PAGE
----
Sunday, June 30, 2013

Restoring My Faith in Major League Sports - When Actions Speak Louder Than Words

Two recent events involving two of my favorite local sports teams have left me speechless. Mouth agape. I mean chin-hit-the-floor kinda reaction. I know what you're thinking? You? Speechless? Unbelievable!

But come on, hear me out now.

The first involves an incident that truly shocked everyone who heard about it. A young, talented, highly paid football player for the New England Patriots was arrested for...MURDER! So bizarre. He's accused of murdering, execution style, a close friend. Wow...just wow. (If that's how he treats friends, I bet his enemies must be quite relieved he's locked telling what he would have done to them.)

And then...the part that impressed me...

The actions of his employer, the owner of the Patriots. The owner immediately fired the player. Yup. Just like that. No pussy-footing around, no half-hearted vague sound bites of support for their star player. His name stripped from everything (locker room, pro shop, publicity material, etc.). Fired. Gone. Kaput. Shown to the gate of the stadium and booted right out thru it. I have no doubt this had a rippling effect throughout the organization that they hold their players to high standards and will not tolerate thugs and criminals on their team.

Then the news came down yesterday that they were extending an offer to fans who owned a jersey sporting the tight end's name and number. The jerseys can be returned to the team's pro shop and exchanged for a jersey representing another player on the team. (I can so picture the owner having a jersey bonfire to exorcise the player's memory from the franchise.)

What makes this so remarkable is that we live in an age where big league, big salary athletes are put on pedestals, and reside in gilded cages where they seem to live insulated, protected lives by the team owners and the leagues. Many infractions are overlooked, eyes are averted, misbehavior swept under the proverbial rug. Players seem untouchable in the eyes of the law, and in the eyes of the general public. They're bailed out time and time again. All in the name of profit. Owners don't want to lose someone they've invested heavily in. Someone who brings big dollars (i.e. fans who buy the tickets and the merchandise) and big championships to their team.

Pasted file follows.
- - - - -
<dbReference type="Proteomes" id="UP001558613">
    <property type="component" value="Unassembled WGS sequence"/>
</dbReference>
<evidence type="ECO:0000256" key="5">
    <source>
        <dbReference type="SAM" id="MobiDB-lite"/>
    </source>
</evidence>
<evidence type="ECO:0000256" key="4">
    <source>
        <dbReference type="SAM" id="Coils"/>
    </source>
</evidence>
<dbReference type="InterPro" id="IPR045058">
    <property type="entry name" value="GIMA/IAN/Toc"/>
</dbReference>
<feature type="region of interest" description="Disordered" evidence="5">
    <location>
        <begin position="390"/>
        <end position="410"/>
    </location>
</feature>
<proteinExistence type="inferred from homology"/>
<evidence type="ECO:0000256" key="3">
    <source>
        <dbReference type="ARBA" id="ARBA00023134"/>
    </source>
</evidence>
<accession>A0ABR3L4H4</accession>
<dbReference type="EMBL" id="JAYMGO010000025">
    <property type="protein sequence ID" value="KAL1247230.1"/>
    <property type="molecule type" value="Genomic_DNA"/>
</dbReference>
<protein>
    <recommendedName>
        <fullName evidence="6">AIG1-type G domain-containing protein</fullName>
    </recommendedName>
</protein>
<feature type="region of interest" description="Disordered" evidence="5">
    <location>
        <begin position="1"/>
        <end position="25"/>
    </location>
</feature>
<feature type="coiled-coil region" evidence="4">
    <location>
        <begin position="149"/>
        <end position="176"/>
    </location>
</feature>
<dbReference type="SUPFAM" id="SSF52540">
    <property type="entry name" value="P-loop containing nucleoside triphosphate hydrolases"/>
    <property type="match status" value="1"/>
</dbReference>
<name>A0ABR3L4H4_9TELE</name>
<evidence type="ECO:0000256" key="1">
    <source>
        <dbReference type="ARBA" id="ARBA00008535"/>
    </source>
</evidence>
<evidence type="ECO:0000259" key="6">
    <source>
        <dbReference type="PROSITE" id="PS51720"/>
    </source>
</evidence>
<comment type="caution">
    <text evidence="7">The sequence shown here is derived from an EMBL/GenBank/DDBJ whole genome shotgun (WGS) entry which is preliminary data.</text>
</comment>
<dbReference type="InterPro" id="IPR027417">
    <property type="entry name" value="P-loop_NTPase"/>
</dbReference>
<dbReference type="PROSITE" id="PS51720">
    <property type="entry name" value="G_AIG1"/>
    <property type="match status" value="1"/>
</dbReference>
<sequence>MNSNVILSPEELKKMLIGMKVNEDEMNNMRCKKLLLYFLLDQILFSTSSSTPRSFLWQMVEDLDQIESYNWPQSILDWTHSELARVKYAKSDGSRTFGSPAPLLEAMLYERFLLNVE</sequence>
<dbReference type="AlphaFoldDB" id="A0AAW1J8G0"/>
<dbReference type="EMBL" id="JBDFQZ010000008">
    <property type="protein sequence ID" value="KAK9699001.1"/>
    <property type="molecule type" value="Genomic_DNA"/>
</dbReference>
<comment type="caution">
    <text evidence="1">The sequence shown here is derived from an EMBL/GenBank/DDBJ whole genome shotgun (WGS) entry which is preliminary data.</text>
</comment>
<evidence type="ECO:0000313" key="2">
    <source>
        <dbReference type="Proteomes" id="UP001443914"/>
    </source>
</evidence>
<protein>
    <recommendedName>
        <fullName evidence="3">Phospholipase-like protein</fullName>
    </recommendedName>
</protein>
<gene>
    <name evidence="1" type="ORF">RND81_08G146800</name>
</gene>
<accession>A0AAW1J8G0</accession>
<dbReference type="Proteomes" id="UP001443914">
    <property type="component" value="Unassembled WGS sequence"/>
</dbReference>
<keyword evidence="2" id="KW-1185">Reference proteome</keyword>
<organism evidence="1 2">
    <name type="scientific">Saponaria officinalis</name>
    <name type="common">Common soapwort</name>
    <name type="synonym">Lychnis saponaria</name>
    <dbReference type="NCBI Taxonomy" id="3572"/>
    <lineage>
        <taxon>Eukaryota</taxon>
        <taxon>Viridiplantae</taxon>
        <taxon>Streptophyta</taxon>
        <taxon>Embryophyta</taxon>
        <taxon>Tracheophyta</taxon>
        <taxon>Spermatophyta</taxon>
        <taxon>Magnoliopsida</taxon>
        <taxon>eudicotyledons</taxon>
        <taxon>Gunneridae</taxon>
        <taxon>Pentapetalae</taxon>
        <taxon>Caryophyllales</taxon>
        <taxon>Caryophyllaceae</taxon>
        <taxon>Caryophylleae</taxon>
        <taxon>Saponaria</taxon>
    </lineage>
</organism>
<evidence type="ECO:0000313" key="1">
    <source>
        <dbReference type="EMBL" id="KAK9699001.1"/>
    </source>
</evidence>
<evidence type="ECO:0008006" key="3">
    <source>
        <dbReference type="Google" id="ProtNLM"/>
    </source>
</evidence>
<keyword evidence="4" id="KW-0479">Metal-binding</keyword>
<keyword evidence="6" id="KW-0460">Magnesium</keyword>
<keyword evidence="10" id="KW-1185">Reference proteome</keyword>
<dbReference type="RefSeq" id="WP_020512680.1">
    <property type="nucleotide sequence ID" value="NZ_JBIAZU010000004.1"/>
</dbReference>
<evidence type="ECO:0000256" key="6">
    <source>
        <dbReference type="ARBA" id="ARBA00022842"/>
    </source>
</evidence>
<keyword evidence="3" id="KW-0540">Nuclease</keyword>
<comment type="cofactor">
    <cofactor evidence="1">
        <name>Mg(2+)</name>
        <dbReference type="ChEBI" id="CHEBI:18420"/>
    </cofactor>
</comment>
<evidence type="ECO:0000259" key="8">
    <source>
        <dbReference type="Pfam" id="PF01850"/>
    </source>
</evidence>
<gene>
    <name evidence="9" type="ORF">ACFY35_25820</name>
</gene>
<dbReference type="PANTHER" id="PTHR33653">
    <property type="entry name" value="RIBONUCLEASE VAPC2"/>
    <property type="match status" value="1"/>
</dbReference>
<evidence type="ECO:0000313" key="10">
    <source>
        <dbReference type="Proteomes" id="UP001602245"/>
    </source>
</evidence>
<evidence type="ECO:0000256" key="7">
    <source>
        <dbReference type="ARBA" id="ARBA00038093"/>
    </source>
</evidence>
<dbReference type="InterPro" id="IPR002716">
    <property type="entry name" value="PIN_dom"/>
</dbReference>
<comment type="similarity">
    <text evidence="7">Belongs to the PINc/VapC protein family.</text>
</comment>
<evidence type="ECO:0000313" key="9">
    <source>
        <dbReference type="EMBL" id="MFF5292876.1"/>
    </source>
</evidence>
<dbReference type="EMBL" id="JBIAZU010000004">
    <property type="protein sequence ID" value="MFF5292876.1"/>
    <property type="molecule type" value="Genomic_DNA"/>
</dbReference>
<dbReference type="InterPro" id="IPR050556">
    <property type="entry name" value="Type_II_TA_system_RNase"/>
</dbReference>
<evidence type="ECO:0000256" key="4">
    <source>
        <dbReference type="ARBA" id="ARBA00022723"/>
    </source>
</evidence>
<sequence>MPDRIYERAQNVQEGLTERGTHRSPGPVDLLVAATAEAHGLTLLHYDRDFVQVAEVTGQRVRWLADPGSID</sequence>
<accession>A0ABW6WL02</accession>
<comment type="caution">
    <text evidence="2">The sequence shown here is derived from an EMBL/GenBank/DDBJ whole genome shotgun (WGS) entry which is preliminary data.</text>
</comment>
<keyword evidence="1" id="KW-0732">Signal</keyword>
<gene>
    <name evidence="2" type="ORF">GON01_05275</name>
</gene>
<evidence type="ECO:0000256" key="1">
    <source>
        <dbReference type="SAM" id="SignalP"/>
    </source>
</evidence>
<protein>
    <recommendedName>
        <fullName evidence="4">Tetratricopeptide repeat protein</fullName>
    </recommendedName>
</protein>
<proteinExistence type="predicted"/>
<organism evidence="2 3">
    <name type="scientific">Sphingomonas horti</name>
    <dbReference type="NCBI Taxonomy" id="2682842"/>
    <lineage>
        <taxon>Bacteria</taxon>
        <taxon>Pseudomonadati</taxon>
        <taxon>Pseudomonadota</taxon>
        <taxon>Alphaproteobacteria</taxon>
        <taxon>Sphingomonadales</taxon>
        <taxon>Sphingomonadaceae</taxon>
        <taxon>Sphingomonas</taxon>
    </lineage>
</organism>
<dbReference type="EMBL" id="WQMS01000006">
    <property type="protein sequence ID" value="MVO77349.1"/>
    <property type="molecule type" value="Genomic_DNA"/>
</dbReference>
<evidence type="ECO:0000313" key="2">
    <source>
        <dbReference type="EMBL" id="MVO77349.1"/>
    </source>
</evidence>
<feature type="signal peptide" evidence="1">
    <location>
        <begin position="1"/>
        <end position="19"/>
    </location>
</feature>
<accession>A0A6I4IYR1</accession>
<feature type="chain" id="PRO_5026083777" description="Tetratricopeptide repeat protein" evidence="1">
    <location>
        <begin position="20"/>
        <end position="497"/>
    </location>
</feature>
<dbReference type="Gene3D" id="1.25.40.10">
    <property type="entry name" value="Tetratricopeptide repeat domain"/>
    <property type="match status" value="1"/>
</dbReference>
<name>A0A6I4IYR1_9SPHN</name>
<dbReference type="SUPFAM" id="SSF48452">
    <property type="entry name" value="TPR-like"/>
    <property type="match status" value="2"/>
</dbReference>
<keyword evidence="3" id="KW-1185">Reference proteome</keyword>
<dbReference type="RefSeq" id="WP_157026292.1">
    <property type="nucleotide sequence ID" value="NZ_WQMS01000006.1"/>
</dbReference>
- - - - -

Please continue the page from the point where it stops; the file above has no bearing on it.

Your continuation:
But how does all this appear to the up and coming athletes, the children who emulate these athletes? Who look up to them? What kind of influence is it having on the young impressionable boy or girl? Unfortunately, it's quite obvious to see the connection when you hear in the news about the big contracts young people receive and then read about the trouble they get into. The big head and attitude they develop when they realize the power they have at such a young age. In my opinion, they are just not mature enough yet to handle the kind of money, fame, pressure and accolades thrown at them. They don't even understand that they are just seen as a meal ticket to those around them. They are no longer human. They are a commodity. To be sold. Traded. To the highest bidder. But if and when their talent fades do the hangers-on and their owners. The player is no longer of use to anyone. The limelight dims and they become just another footnote in the sports annals.

I'm very proud of the Patriots owner for making a stand. Taking immediate action. It speaks louder than words. It shouts that they will not tolerate this type of behavior from their team, even from the high-profile "stars". It sends the right message to the team, the fans and the young impressionable boys and girls who dream of making it to the big show. Thank you, Mr. Kraft.

Incident number two involves hockey. Oh, how I love the sport. Don't get me wrong, there was a time when I thought it was the most vulgar thing to watch. I changed my mind pretty quickly after my youngest son began to play when he was just 7 years old. From the freezing bleachers of very VERY cold ice rinks, I watched (and shivered) as his talent grew. As I realized the hard work and dedication that boys and girls must put into this game to succeed. My son went on to be a very talented player (3 time MVP). He was always the fastest defenseman anyone ever saw (his idols were Bobby Orr and Jaromir Jagr). His dream, of course, was to grow up and be drafted by the hometown Boston Bruins. Alas, it never came to fruition but he did idolize the players, and still does.